Down Syndrome and Grandpa’s Opal
A letter received to Cat Wayland, IF mag
from Hot Moms Member, Shannon Kernahan, USA
I saw your posting on Hot Mom's Club and was very interested. I have three children; my youngest Dalton has Down Syndrome. He turned 2 in November and in such a short amount of time we have really been through the ringer with him. He was featured on the front page of our local paper a year ago on a story they ran about the national decline of Down Syndrome births in America because of prenatal screening.
We found out Dalton had a congenital heart defect that required major surgery before we were aware that he had Down Syndrome. Having been given the choice whether or not to go forward with his birth was not empowering for me at all. It was a troubling time filled with tears and anxiety. After I grieved the child I thought I was going to have, I was ready to welcome a child not expected but joyously anticipated.
My Dad who had passed away years previously had been fighting brain cancer. He had several dreams leading up to his death about various things but mostly about things that were broken. He would tell me that in his dream he was given an egg, but he couldn't eat it until he broke it open. The next dream was about a car, one that he had bought. The car was locked in the dealership and the only way to get to it was to break the glass window. The night before I had been reading about opals and their significance.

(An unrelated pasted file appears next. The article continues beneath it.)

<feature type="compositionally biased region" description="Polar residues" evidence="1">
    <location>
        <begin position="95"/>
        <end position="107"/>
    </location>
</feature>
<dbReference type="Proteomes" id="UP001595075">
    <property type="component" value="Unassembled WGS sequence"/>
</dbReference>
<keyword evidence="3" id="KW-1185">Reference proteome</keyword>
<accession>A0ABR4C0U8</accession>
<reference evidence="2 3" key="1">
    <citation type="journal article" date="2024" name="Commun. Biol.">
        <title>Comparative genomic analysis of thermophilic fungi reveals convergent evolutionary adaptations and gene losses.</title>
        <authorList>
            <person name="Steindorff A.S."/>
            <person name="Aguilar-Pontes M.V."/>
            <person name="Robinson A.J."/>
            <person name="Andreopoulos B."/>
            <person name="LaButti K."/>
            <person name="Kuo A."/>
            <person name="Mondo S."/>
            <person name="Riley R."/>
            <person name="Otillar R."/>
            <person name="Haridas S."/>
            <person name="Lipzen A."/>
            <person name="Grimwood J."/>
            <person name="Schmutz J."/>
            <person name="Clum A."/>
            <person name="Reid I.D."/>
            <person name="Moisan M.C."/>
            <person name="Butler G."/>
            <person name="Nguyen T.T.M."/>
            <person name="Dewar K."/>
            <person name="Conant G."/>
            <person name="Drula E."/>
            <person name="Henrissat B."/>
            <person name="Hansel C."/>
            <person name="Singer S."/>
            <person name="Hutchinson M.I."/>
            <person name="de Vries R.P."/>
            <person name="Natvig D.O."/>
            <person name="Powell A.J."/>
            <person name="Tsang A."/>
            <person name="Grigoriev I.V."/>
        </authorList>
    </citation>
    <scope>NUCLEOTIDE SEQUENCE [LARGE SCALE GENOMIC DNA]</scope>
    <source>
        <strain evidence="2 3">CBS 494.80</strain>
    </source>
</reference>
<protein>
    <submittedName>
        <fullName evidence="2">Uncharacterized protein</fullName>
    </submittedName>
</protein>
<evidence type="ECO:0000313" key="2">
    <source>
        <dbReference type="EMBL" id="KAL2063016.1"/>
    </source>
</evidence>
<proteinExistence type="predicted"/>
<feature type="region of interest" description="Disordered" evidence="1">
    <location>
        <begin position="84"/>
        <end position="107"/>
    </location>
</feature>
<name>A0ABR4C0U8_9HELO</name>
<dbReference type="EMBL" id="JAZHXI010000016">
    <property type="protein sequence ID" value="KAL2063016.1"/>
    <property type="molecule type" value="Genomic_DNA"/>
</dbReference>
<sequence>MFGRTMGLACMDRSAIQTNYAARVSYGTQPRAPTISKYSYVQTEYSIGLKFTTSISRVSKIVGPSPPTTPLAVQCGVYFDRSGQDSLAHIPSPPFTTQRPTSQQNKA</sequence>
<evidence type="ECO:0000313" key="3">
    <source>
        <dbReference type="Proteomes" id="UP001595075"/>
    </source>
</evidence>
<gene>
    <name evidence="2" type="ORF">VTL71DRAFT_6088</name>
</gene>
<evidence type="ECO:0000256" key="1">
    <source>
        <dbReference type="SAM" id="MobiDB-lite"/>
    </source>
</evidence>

The only reason that opals shine so brightly is because of tiny broken fissures and fractures within the stone. It is when these stones are broken that air and light can permeate them giving them their luster and beauty. He gave me an opal ring before he died, and said that God was breaking him not because he wanted to destroy him and our family but because it was then that he TRULY BEGAN TO LIVE. He inspired many men through his journey with cancer, including the doctor who tried to save his life.
Dalton is my little rock, my little fractured and broken boy with a heart of gold who is a great reminder of what my Dad taught me. Sometimes when we are broken, that is when what lies beneath the surface of ourselves can truly shine. Sometimes, broken things can be beautiful too.